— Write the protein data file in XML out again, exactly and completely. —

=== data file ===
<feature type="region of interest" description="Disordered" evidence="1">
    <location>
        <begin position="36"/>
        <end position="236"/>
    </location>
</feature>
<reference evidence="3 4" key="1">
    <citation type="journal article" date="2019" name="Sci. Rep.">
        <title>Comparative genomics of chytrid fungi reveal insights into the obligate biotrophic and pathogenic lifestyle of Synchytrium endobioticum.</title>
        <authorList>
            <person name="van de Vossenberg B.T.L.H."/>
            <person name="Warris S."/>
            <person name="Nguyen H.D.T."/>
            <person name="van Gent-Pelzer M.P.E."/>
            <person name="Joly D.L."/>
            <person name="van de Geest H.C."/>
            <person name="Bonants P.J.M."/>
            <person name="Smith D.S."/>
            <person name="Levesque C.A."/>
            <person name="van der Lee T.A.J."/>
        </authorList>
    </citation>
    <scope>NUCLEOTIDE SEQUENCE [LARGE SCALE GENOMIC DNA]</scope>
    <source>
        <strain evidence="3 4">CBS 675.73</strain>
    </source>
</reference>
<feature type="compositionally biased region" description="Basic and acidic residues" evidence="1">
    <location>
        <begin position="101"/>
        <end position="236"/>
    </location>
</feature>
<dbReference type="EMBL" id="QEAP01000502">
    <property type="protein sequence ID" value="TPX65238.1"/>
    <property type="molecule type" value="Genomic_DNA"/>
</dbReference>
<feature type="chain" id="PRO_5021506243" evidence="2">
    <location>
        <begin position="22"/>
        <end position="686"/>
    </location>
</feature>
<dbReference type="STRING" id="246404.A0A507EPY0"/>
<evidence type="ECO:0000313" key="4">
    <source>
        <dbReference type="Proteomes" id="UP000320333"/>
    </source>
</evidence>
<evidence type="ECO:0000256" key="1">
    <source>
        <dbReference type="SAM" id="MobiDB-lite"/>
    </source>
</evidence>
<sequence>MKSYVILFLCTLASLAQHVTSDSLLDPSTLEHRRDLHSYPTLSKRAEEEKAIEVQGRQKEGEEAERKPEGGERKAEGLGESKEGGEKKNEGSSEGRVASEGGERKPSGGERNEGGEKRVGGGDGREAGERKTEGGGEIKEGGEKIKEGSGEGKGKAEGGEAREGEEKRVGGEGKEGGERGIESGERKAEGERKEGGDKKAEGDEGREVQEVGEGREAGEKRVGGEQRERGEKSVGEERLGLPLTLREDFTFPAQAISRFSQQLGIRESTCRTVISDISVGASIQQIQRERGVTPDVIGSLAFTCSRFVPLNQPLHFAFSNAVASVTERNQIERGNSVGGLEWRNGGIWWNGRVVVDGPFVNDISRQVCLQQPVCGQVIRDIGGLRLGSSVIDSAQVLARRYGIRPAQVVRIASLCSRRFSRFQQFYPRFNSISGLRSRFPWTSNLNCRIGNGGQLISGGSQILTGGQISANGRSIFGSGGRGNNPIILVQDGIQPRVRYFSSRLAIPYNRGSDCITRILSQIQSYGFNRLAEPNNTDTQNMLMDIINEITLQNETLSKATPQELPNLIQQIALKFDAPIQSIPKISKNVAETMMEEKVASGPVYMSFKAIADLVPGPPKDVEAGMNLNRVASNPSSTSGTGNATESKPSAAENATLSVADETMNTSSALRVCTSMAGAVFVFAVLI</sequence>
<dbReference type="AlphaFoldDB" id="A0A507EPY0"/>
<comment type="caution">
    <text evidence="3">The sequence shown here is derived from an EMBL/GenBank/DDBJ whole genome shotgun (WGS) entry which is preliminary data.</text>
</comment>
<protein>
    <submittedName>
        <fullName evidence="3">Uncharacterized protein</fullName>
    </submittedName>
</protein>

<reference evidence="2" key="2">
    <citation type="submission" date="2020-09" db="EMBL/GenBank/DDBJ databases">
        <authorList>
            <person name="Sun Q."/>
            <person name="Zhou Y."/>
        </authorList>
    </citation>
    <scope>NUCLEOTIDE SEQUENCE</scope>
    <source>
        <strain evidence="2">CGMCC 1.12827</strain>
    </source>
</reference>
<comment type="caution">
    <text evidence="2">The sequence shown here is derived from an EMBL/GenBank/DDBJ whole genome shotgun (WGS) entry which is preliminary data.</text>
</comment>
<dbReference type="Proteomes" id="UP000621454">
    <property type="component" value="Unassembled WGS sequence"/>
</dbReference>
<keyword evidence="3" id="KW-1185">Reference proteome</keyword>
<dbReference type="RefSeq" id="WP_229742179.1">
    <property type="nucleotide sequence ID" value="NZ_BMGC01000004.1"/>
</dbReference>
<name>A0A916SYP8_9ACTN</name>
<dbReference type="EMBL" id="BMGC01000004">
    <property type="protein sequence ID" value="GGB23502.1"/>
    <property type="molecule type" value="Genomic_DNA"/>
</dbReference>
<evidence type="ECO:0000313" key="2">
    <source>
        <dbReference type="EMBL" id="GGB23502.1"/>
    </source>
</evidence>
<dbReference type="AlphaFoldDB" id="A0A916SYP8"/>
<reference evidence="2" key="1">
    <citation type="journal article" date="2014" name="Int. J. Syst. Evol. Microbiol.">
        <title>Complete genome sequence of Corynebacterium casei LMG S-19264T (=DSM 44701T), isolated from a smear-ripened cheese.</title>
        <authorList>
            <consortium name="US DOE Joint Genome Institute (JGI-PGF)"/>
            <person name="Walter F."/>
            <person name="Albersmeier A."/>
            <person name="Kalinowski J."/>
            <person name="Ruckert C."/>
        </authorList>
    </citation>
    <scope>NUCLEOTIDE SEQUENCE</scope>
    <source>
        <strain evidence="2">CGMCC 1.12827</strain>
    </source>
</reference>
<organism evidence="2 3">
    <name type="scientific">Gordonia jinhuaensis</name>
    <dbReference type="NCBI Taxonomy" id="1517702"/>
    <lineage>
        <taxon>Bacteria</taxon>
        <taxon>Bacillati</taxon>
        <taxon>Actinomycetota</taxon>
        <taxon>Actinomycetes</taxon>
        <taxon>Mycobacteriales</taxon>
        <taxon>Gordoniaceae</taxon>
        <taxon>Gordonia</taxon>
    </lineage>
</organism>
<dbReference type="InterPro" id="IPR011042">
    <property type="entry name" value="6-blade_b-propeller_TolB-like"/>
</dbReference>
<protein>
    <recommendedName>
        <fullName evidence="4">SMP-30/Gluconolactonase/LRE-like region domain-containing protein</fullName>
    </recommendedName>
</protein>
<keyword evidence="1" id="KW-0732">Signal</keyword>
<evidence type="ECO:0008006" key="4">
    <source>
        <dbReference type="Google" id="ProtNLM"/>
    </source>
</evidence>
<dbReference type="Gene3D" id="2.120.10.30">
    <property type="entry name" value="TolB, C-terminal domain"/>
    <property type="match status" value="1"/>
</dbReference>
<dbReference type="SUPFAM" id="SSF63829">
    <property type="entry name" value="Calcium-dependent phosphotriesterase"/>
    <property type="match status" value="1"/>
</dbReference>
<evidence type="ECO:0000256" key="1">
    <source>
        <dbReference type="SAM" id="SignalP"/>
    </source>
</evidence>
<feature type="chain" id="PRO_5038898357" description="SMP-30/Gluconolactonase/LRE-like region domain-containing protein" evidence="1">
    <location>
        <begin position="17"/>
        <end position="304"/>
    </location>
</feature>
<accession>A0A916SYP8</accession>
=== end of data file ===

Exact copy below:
<feature type="region of interest" description="Disordered" evidence="1">
    <location>
        <begin position="36"/>
        <end position="236"/>
    </location>
</feature>
<reference evidence="3 4" key="1">
    <citation type="journal article" date="2019" name="Sci. Rep.">
        <title>Comparative genomics of chytrid fungi reveal insights into the obligate biotrophic and pathogenic lifestyle of Synchytrium endobioticum.</title>
        <authorList>
            <person name="van de Vossenberg B.T.L.H."/>
            <person name="Warris S."/>
            <person name="Nguyen H.D.T."/>
            <person name="van Gent-Pelzer M.P.E."/>
            <person name="Joly D.L."/>
            <person name="van de Geest H.C."/>
            <person name="Bonants P.J.M."/>
            <person name="Smith D.S."/>
            <person name="Levesque C.A."/>
            <person name="van der Lee T.A.J."/>
        </authorList>
    </citation>
    <scope>NUCLEOTIDE SEQUENCE [LARGE SCALE GENOMIC DNA]</scope>
    <source>
        <strain evidence="3 4">CBS 675.73</strain>
    </source>
</reference>
<feature type="compositionally biased region" description="Basic and acidic residues" evidence="1">
    <location>
        <begin position="101"/>
        <end position="236"/>
    </location>
</feature>
<dbReference type="EMBL" id="QEAP01000502">
    <property type="protein sequence ID" value="TPX65238.1"/>
    <property type="molecule type" value="Genomic_DNA"/>
</dbReference>
<feature type="chain" id="PRO_5021506243" evidence="2">
    <location>
        <begin position="22"/>
        <end position="686"/>
    </location>
</feature>
<dbReference type="STRING" id="246404.A0A507EPY0"/>
<evidence type="ECO:0000313" key="4">
    <source>
        <dbReference type="Proteomes" id="UP000320333"/>
    </source>
</evidence>
<evidence type="ECO:0000256" key="1">
    <source>
        <dbReference type="SAM" id="MobiDB-lite"/>
    </source>
</evidence>
<sequence>MKSYVILFLCTLASLAQHVTSDSLLDPSTLEHRRDLHSYPTLSKRAEEEKAIEVQGRQKEGEEAERKPEGGERKAEGLGESKEGGEKKNEGSSEGRVASEGGERKPSGGERNEGGEKRVGGGDGREAGERKTEGGGEIKEGGEKIKEGSGEGKGKAEGGEAREGEEKRVGGEGKEGGERGIESGERKAEGERKEGGDKKAEGDEGREVQEVGEGREAGEKRVGGEQRERGEKSVGEERLGLPLTLREDFTFPAQAISRFSQQLGIRESTCRTVISDISVGASIQQIQRERGVTPDVIGSLAFTCSRFVPLNQPLHFAFSNAVASVTERNQIERGNSVGGLEWRNGGIWWNGRVVVDGPFVNDISRQVCLQQPVCGQVIRDIGGLRLGSSVIDSAQVLARRYGIRPAQVVRIASLCSRRFSRFQQFYPRFNSISGLRSRFPWTSNLNCRIGNGGQLISGGSQILTGGQISANGRSIFGSGGRGNNPIILVQDGIQPRVRYFSSRLAIPYNRGSDCITRILSQIQSYGFNRLAEPNNTDTQNMLMDIINEITLQNETLSKATPQELPNLIQQIALKFDAPIQSIPKISKNVAETMMEEKVASGPVYMSFKAIADLVPGPPKDVEAGMNLNRVASNPSSTSGTGNATESKPSAAENATLSVADETMNTSSALRVCTSMAGAVFVFAVLI</sequence>
<dbReference type="AlphaFoldDB" id="A0A507EPY0"/>
<comment type="caution">
    <text evidence="3">The sequence shown here is derived from an EMBL/GenBank/DDBJ whole genome shotgun (WGS) entry which is preliminary data.</text>
</comment>
<protein>
    <submittedName>
        <fullName evidence="3">Uncharacterized protein</fullName>
    </submittedName>
</protein>

<reference evidence="2" key="2">
    <citation type="submission" date="2020-09" db="EMBL/GenBank/DDBJ databases">
        <authorList>
            <person name="Sun Q."/>
            <person name="Zhou Y."/>
        </authorList>
    </citation>
    <scope>NUCLEOTIDE SEQUENCE</scope>
    <source>
        <strain evidence="2">CGMCC 1.12827</strain>
    </source>
</reference>
<comment type="caution">
    <text evidence="2">The sequence shown here is derived from an EMBL/GenBank/DDBJ whole genome shotgun (WGS) entry which is preliminary data.</text>
</comment>
<dbReference type="Proteomes" id="UP000621454">
    <property type="component" value="Unassembled WGS sequence"/>
</dbReference>
<keyword evidence="3" id="KW-1185">Reference proteome</keyword>
<dbReference type="RefSeq" id="WP_229742179.1">
    <property type="nucleotide sequence ID" value="NZ_BMGC01000004.1"/>
</dbReference>
<name>A0A916SYP8_9ACTN</name>
<dbReference type="EMBL" id="BMGC01000004">
    <property type="protein sequence ID" value="GGB23502.1"/>
    <property type="molecule type" value="Genomic_DNA"/>
</dbReference>
<evidence type="ECO:0000313" key="2">
    <source>
        <dbReference type="EMBL" id="GGB23502.1"/>
    </source>
</evidence>
<dbReference type="AlphaFoldDB" id="A0A916SYP8"/>
<reference evidence="2" key="1">
    <citation type="journal article" date="2014" name="Int. J. Syst. Evol. Microbiol.">
        <title>Complete genome sequence of Corynebacterium casei LMG S-19264T (=DSM 44701T), isolated from a smear-ripened cheese.</title>
        <authorList>
            <consortium name="US DOE Joint Genome Institute (JGI-PGF)"/>
            <person name="Walter F."/>
            <person name="Albersmeier A."/>
            <person name="Kalinowski J."/>
            <person name="Ruckert C."/>
        </authorList>
    </citation>
    <scope>NUCLEOTIDE SEQUENCE</scope>
    <source>
        <strain evidence="2">CGMCC 1.12827</strain>
    </source>
</reference>
<organism evidence="2 3">
    <name type="scientific">Gordonia jinhuaensis</name>
    <dbReference type="NCBI Taxonomy" id="1517702"/>
    <lineage>
        <taxon>Bacteria</taxon>
        <taxon>Bacillati</taxon>
        <taxon>Actinomycetota</taxon>
        <taxon>Actinomycetes</taxon>
        <taxon>Mycobacteriales</taxon>
        <taxon>Gordoniaceae</taxon>
        <taxon>Gordonia</taxon>
    </lineage>
</organism>
<dbReference type="InterPro" id="IPR011042">
    <property type="entry name" value="6-blade_b-propeller_TolB-like"/>
</dbReference>
<protein>
    <recommendedName>
        <fullName evidence="4">SMP-30/Gluconolactonase/LRE-like region domain-containing protein</fullName>
    </recommendedName>
</protein>
<keyword evidence="1" id="KW-0732">Signal</keyword>
<evidence type="ECO:0008006" key="4">
    <source>
        <dbReference type="Google" id="ProtNLM"/>
    </source>
</evidence>
<dbReference type="Gene3D" id="2.120.10.30">
    <property type="entry name" value="TolB, C-terminal domain"/>
    <property type="match status" value="1"/>
</dbReference>
<dbReference type="SUPFAM" id="SSF63829">
    <property type="entry name" value="Calcium-dependent phosphotriesterase"/>
    <property type="match status" value="1"/>
</dbReference>
<evidence type="ECO:0000256" key="1">
    <source>
        <dbReference type="SAM" id="SignalP"/>
    </source>
</evidence>
<feature type="chain" id="PRO_5038898357" description="SMP-30/Gluconolactonase/LRE-like region domain-containing protein" evidence="1">
    <location>
        <begin position="17"/>
        <end position="304"/>
    </location>
</feature>
<accession>A0A916SYP8</accession>